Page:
Location, location, location part 3: understanding that your team is bigger than the people building stuff
All projects will include tangential members of your team that don’t participate in day to day activities but are still crucial
In my previous posts, I wrote about the importance of establishing communication tools and channels and applying working rhythms and patterns to communication when working in remote teams. In this final part, I’ll discuss applying these practices to people outside of your core team and why that’s important to working effectively in dispersed teams.
Engaging people you don’t work with every day
Any project you work on will include tangential members of your team that don’t participate in day to day activities but are crucial to the project in some way. This might be the project sponsor, the service owner, a policy person/team, people from other project teams, and many others. While you might not invite all of these people to participate in a co-analysis activity or take notes during a research session, finding ways to engage them, even briefly, is really useful.
Putting this into practice means doing the things that I’ve already mentioned such as figuring out the communication channels that you can reach them with, keeping them engaged at regular intervals, and using a mix of simultaneous or asynchronous communication to keep them engaged.
In the past, I’ve done this in different ways. I’ve invited senior stakeholders and other teams in an organisation to attend research playbacks, as well as sharing the recordings of my playbacks (not the actual research session recordings), video snippets, gifs, and images that I think would be useful for them to see via email or in a shared communication channel.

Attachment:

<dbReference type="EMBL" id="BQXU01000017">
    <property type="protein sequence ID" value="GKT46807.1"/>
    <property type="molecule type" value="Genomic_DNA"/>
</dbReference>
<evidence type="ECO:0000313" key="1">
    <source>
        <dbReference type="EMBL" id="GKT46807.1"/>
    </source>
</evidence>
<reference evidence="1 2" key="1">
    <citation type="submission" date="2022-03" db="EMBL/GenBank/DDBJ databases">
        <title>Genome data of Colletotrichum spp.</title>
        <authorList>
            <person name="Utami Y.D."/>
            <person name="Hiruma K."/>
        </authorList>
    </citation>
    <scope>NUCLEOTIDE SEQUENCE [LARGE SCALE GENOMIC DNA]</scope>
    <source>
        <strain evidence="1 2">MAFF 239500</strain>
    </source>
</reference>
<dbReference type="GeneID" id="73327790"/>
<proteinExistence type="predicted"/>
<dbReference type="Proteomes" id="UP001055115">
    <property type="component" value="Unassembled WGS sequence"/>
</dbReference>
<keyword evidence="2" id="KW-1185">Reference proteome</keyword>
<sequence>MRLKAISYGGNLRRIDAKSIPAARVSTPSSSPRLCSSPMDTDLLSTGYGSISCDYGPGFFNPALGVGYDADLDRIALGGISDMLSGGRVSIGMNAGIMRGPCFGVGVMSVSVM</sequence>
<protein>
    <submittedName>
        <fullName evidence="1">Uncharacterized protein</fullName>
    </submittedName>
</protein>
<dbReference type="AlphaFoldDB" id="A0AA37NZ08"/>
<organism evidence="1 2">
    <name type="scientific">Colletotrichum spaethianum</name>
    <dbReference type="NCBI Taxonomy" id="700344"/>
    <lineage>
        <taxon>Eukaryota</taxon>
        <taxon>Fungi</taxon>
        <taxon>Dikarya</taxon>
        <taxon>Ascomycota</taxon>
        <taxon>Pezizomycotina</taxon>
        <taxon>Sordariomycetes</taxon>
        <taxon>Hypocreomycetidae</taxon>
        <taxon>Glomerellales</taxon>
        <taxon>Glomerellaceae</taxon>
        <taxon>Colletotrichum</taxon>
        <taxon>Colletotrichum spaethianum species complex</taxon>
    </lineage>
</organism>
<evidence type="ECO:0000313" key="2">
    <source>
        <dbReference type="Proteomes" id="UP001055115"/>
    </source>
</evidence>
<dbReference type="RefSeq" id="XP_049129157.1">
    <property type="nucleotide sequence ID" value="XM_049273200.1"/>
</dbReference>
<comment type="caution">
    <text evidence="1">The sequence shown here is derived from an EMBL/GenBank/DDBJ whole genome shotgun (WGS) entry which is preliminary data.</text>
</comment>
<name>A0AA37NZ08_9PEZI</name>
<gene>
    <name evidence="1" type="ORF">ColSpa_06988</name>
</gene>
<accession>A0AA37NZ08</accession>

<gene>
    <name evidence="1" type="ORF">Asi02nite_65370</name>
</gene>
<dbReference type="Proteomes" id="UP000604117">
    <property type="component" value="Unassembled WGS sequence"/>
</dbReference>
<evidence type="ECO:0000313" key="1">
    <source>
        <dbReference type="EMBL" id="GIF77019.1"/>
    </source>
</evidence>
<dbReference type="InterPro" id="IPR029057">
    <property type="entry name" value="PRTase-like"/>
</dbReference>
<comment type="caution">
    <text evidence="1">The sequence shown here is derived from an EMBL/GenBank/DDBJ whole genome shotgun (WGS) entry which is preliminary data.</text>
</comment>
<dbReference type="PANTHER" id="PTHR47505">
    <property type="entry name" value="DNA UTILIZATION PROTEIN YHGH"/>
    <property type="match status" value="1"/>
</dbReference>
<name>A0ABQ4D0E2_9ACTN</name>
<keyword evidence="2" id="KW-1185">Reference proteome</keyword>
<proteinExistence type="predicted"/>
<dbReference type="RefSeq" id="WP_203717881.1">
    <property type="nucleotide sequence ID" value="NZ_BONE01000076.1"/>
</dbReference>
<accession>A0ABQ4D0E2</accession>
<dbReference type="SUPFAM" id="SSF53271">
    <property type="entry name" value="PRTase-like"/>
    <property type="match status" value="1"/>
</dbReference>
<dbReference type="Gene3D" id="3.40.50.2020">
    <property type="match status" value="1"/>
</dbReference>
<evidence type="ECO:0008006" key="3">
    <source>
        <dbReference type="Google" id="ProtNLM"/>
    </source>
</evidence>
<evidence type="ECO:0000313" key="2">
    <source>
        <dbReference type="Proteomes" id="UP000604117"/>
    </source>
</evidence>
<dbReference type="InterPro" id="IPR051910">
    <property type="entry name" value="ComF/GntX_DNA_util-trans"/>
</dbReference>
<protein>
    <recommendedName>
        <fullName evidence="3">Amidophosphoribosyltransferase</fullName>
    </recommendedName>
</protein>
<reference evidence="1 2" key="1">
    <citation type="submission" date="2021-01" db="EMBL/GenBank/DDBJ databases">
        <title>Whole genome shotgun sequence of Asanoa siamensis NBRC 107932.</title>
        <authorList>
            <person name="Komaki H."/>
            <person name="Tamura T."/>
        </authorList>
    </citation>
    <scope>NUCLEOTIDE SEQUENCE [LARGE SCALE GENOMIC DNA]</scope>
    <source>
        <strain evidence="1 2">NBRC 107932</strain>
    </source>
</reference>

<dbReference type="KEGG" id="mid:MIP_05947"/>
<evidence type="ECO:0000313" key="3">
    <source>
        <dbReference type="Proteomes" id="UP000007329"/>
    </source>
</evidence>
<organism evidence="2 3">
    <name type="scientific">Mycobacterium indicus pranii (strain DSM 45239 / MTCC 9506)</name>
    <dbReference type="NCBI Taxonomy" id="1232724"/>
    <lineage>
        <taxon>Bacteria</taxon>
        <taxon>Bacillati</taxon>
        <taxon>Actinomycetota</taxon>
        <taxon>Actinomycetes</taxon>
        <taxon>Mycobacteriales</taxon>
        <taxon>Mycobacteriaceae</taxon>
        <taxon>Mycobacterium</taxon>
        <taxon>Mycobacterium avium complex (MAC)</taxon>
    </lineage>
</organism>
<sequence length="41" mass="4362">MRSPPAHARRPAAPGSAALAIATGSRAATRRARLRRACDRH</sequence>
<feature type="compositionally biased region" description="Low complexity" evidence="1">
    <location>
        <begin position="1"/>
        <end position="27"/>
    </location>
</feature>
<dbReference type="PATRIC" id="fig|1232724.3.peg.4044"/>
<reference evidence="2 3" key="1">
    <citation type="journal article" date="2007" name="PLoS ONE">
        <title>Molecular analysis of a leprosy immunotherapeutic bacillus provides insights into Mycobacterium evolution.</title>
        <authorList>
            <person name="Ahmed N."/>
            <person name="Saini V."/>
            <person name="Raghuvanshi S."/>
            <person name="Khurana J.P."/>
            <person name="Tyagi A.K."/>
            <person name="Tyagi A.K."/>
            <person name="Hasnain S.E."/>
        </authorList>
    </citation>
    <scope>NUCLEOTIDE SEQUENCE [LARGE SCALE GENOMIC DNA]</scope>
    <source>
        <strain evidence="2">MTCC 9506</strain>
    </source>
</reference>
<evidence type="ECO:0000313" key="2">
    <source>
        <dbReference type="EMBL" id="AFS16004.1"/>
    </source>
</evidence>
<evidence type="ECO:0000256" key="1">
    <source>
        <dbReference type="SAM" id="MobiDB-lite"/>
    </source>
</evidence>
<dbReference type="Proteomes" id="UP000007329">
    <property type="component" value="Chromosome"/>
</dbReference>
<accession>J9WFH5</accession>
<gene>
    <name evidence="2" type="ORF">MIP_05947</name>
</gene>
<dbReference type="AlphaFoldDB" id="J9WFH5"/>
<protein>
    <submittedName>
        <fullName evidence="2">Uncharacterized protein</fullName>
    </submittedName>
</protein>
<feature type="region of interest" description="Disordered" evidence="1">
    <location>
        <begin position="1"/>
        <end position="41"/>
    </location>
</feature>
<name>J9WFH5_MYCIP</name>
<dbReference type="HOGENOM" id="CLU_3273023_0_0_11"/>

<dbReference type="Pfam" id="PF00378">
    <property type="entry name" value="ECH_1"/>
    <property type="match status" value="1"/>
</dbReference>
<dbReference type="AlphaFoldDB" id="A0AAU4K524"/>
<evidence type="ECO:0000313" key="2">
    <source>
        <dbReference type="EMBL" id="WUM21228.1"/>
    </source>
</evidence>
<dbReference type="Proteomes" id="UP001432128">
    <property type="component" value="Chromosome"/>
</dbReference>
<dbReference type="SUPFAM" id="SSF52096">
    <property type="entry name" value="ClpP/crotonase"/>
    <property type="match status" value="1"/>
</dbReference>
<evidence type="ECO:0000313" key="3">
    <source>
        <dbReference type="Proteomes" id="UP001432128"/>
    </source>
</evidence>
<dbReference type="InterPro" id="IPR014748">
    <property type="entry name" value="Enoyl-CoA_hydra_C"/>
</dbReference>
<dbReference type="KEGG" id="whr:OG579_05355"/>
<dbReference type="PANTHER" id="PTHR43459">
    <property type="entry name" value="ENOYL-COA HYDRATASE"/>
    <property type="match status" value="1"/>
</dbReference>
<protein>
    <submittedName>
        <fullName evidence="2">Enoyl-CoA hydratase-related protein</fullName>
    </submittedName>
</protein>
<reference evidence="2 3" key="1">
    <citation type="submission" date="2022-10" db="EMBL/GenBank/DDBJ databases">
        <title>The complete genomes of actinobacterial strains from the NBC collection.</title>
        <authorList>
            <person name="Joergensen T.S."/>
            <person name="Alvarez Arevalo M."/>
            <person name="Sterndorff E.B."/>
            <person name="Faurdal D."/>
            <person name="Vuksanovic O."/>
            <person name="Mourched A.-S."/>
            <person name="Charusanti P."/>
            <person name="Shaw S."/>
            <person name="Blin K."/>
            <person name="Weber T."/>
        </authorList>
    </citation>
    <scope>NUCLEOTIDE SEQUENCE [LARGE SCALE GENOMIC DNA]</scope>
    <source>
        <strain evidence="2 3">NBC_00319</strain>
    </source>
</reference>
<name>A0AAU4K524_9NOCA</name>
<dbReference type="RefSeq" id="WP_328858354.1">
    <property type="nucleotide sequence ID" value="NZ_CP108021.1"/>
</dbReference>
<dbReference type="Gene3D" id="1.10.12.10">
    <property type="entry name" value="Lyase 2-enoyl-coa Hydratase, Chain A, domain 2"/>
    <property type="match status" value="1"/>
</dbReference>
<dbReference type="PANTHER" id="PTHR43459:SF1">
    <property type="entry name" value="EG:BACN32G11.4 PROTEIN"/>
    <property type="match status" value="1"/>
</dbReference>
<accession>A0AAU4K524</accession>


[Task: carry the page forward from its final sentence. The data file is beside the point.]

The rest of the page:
A dxw example
While working on an alpha with Ofsted for their Initial Teaching Education inspection service, we invited other teams from Ofsted to attend our fortnightly show and tells, take notes at research sessions, and to stay connected to the work we were doing through our Ofsted channel on Slack. This included their quality assurance, IT, and inspection teams, as well as more senior members of staff like programme directors.
In our Slack channel, we would share artefacts such as pictures that summarised the work we’d been doing in small chunks. As well as holding regular research playbacks, I also shared the PowerPoint presentations (which had more artefacts) in Slack..
We recorded our show and tells and our project lead would add them to Ofsted’s intranet so other people could see them if they couldn’t make it at the original time.
Questions to consider
- Besides the people you immediately work with, who else would benefit from seeing the work your team is doing?
- Considering you have their limited attention, how can you get those people to engage with your team’s work? Do you need someone with more access to the company’s main communication channels to help you?
In lieu of location, location, location; it’s about communication, communication, communication
Effective working in dispersed teams requires a lot of thinking around how we communicate. Communication has 2 major parts. It’s a set of tools and equipment needed to communicate with each other and establishing patterns and routines of communication that keep the team engaged, prompt different types of thinking and creation, and includes more than just the core team.
Effective dispersed teams identify shared channels of communication and use them. We need to understand what the needs of our team are, and take stock of what channels and tools we already use that communicate outside of physical space to make sure everybody in our team is set up to participate equally.
Alongside establishing the basics in team needs, tools, and equipment, we need to create patterns of working and engaging throughout and beyond the team. This helps to create a sense of togetherness, to inform others of the work we’re doing, and to stay connected even if we’re doing things separately.
For more details of how we work at dxw, you can read our playbook.